United States District Court, W.D. Louisiana, Lafayette Division
MEMORANDUM RULING AND ORDER
B. WHITEHURST UNITED STATES MAGISTRATE JUDGE
the Court is an unopposed Motion To Dismiss Under FRCP Rule
12(b)(6) On Grounds Of Prematurity On Behalf Of Sandra
Chaisson. [Rec. Doc. 84]. “[F]ailure to oppose a
12(b)(6) motion is not in itself grounds for granting the
motion. Rather, a court assesses the legal sufficiency of the
complaint.” Servicios Azucareros de Venezuela, C.A.
v. John Deere Thibodeaux, Inc., 702 F.3d 794, 806
(5th Cir. 2012). After reviewing the record, the
Court finds that the Motion has merit.
action is brought by Plaintiff, Kenward Alexander, pursuant
to 42 U.S.C. §§ 1983, the Eighth and Fourteenth
Amendments and the laws of Louisiana, for injuries allegedly
sustained by Plaintiff while he was a pre-trial detainee in
the Lafayette Parish Correctional Center
(“LPCC”). Plaintiff also asserted a cause of
action related to allegedly inadequate medical treatment
rendered to him by various healthcare providers relative to
his alleged injuries.
March 15, 2016, Plaintiff filed a Complaint with the Division
of Administration seeking to present his claims against,
inter alia, Defendant Chaisson's employer,
University Hospital and Clinics (“UHC”), in
accordance with Louisiana law. R. 84-2. Thereafter,
on December 22, 2016, Plaintiff added Defendant Chaisson in
its Second Supplemental and Amended Complaint based on her
alleged involvement in the medical care of Plaintiff by and
in association with UHC. R. 60. Chaisson contends
that, just as his claims against UHC, Plaintiff's claims
against her are as a “health care provider” under
the Louisiana Medical Malpractice Act. Chaisson further
contends, as Plaintiff must file a medical malpractice claim
with the Division of Administration Patient's
Compensation Fund related to this action against her, this
action is therefore premature.
Motion To Dismiss Standard
survive a Rule 12(b)(6) motion to dismiss, the plaintiffs
must plead enough facts “to state a claim to relief
that is plausible on its face.” Ashcroft v.
Iqbal, 129 S.Ct. 1937, 1949 (2009) (quoting Bell
Atlantic Corp. v. Twombly, 550 U.S. 544, 547 (2007)). A
claim is facially plausible when the plaintiff pleads facts
that allow the court to “draw the reasonable inference
that the defendant is liable for the misconduct
alleged.” Iqbal, 129 S.Ct. at 1949. A court
must accept all well-pleaded facts as true and must draw all
reasonable inferences in favor of the plaintiff. Lormand
v. U.S. Unwired, Inc., 565 F.3d 228, 232-33 (5th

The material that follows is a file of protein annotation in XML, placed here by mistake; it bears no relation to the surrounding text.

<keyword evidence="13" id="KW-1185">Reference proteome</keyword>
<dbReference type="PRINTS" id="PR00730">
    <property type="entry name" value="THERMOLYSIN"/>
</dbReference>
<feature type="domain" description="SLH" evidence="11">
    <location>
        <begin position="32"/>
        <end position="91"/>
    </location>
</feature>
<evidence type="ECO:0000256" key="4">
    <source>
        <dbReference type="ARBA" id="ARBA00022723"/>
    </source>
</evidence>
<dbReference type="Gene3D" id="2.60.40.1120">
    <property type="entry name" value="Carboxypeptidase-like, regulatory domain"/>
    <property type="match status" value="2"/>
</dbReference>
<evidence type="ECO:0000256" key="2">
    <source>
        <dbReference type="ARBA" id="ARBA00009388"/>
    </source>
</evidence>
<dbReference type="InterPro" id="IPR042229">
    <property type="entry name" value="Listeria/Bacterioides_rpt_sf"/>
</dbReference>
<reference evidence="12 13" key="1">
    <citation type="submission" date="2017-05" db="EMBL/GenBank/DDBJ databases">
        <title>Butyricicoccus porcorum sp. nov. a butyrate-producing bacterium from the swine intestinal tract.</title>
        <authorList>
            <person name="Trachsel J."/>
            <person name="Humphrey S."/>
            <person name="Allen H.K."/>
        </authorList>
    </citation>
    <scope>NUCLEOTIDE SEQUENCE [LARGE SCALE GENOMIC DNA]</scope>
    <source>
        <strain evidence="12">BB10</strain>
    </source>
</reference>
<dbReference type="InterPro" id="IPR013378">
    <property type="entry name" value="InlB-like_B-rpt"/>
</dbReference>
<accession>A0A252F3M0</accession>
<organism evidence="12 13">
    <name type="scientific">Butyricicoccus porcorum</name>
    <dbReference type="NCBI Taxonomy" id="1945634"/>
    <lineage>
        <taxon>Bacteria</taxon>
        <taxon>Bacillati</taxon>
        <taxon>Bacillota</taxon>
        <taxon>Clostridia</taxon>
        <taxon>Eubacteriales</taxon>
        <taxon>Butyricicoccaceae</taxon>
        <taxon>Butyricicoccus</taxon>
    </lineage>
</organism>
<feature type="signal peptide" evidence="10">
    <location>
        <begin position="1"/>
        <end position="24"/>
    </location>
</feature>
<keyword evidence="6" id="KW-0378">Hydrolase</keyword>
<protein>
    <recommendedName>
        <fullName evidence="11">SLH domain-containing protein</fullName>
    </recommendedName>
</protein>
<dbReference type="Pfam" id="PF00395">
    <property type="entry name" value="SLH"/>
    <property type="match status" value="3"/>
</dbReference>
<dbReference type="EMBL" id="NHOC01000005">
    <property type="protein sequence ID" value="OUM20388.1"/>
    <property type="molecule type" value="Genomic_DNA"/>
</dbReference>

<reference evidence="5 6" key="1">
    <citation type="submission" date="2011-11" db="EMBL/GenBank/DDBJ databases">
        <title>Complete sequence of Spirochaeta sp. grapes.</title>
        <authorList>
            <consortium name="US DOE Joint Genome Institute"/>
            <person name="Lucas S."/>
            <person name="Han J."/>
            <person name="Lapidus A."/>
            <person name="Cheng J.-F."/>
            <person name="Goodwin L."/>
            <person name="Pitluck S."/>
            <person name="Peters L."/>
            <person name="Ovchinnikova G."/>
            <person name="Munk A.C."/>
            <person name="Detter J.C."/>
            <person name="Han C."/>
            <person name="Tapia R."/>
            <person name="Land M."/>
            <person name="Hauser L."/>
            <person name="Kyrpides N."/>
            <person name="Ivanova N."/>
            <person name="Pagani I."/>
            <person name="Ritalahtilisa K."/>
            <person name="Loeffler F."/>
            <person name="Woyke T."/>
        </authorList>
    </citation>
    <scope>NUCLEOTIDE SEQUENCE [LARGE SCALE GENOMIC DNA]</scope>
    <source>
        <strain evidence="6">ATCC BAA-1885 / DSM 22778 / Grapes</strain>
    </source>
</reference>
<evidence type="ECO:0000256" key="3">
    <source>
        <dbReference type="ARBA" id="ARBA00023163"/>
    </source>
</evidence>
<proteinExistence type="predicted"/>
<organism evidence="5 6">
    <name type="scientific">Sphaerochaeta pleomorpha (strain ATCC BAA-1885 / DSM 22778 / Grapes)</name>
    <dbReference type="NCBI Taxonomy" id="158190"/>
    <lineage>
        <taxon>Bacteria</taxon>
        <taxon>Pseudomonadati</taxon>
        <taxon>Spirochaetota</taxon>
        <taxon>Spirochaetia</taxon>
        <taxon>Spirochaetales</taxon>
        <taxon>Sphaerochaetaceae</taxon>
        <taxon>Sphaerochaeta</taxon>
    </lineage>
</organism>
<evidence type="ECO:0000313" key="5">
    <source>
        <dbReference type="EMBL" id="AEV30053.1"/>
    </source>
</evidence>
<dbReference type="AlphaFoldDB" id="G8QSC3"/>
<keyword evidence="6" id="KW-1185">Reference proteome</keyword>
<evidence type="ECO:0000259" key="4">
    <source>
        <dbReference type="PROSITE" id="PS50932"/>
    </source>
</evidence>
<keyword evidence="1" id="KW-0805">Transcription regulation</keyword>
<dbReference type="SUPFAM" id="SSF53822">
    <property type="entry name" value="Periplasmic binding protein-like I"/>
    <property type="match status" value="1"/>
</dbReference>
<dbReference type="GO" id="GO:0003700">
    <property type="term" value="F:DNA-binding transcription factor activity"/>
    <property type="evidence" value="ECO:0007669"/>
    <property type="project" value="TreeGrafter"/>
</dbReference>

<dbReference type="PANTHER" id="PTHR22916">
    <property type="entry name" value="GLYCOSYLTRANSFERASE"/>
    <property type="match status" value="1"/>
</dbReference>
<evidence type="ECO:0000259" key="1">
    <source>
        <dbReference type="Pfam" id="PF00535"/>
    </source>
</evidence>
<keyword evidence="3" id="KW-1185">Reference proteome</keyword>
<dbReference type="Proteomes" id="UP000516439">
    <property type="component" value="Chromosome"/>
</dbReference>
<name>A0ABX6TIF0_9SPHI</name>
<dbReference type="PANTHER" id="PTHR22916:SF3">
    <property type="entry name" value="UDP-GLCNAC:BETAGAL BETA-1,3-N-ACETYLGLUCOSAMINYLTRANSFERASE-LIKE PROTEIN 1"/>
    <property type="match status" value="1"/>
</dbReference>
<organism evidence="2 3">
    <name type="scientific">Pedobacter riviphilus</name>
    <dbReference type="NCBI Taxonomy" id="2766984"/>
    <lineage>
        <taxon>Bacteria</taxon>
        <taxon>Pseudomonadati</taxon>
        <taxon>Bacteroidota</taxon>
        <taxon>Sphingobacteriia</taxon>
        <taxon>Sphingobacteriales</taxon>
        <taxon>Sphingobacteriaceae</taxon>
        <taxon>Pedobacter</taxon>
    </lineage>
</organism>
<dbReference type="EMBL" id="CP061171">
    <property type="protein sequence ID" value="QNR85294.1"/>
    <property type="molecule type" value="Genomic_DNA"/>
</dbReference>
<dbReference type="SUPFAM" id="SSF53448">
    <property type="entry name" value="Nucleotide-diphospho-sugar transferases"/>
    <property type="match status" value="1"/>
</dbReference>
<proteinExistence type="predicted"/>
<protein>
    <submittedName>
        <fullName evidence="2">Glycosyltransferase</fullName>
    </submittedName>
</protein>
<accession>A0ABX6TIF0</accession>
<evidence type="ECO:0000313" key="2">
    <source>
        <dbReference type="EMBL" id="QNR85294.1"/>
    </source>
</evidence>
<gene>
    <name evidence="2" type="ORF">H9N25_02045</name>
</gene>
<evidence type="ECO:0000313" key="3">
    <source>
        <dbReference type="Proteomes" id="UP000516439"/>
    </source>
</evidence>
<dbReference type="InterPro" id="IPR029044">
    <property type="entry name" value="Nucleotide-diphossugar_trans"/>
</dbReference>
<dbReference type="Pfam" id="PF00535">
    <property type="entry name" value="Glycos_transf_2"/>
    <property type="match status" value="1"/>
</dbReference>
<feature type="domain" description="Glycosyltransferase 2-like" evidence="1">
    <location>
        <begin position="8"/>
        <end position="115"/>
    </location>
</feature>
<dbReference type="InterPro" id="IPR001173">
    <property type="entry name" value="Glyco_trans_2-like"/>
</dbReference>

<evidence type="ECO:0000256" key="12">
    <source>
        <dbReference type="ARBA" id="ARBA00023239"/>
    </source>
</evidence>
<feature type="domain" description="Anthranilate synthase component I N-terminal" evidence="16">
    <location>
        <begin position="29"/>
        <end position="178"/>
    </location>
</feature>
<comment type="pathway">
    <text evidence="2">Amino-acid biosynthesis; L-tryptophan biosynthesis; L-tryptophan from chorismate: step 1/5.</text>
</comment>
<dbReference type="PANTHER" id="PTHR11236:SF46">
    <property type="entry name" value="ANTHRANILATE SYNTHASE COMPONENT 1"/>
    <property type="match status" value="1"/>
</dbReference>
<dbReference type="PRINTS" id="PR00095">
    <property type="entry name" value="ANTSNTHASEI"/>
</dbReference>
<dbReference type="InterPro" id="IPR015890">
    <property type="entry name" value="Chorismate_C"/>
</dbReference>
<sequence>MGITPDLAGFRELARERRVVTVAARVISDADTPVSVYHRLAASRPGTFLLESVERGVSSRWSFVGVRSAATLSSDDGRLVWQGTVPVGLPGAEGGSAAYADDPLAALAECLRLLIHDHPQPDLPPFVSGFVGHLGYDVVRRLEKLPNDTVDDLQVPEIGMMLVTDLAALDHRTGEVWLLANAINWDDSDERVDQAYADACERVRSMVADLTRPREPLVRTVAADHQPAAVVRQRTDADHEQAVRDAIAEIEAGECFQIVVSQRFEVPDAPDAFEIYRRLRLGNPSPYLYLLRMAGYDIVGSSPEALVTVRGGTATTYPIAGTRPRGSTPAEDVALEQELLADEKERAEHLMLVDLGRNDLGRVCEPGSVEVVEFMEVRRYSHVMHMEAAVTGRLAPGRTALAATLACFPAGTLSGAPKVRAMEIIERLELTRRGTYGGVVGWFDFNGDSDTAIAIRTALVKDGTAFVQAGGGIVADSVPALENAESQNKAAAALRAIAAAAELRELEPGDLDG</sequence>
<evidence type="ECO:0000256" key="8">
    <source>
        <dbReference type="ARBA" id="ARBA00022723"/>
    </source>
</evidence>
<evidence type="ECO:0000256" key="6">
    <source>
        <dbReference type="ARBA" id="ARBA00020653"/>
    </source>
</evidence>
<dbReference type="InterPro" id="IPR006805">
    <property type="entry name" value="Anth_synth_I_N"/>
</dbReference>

Cir.2009); Baker v. Putnal, 75 F.3d 190, 196 (5th
Cir.1996). But the Court is not bound to accept as true legal
conclusions couched as factual allegations. Iqbal,
129 S.Ct. at 1949-50.
legally sufficient complaint must establish more than a
“sheer possibility” that plaintiffs' claim is
true. Id. It need not contain detailed factual
allegations, but it must go beyond labels, legal conclusions,
or formulaic recitations of the elements of a cause of
action. Twombly, 550 U.S. at 555. In other words,
the face of the complaint must contain enough factual matter
to raise a reasonable expectation that discovery will reveal
evidence of each element of the plaintiffs' claim.
Lormand, 565 F.3d at 255-57. If there are
insufficient factual allegations to raise a right to relief
above the speculative level, Twombly, 550 U.S. at
555, or if it is apparent from the face of the complaint that
there is an insuperable bar to relief, Jones v.
Bock, 549 U.S. 199, 215 (2007); Carbe v.
Lappin, 492 F.3d 325, 328 & n. 9 (5th Cir.2007), the
claim must be dismissed.
Louisiana Medical Malpractice Act (“LMMA”), La.
R. S. § 40:1231.1 et seq., governs claims of
malpractice against qualified health care providers. Under
the LMMA, malpractice is defined as “any unintentional
tort or any breach of contract based on health care or
professional services rendered, or which should have been
rendered, by a health care provider, to a patient....”
La. R. S. § 40:1231.1(13). Health care providers include
a facility or hospital, as well as “an officer,
employee, partner, member, shareholder, or agent thereof
acting in the course and scope of his employment.”
Id. at § 1231.1(10). Plaintiffs must submit
malpractice claims to a medical review panel prior to filing
suit. Id. at § 40:1231.8. This requirement also
applies to malpractice claims brought within § 1983
actions. See, e.g., John v. Woods, 2016 WL 7852369,
at *3 (W.D.La., 2016); Herrin v. East Baton Rouge
Sheriff's Office, 2016 WL 4408999 at *6 (M.D.La.,
2016); Ford v. Cain, 2016 WL 923111, *2 (M.D. La.
2016); Thompson v. Ackal, 2016 WL 1394352, at *14
(W.D.La., 2016); Suffal v. Parish, 2015 WL 631452,
at *2 (E.D.La., 2015); Ricks v. City of Alexandria,
2012 WL 3255122, *5-*6 (W.D. La. 2012).
it is undisputed that Chaisson was acting within the course
and scope of her duties as a UHC employee and, as such, is a
qualified healthcare provider under the LMMA. It is also
undisputed that Plaintiff has not presented his claims
against Chaisson to a medical review panel for review.
Accordingly, the claims asserted by Plaintiff, Kenward
Alexander, Jr., against Sandra Chaisson in the Second Amended
Petition are premature and, as such, should be dismissed
reasons set forth above, IT IS ORDERED that the unopposed
Motion To Dismiss Under FRCP Rule 12(b)(6) On Grounds Of
Prematurity On Behalf Of Sandra Chaisson [Rec. Doc. 84] is
GRANTED and Plaintiff s claims against Chaisson are DISMISSED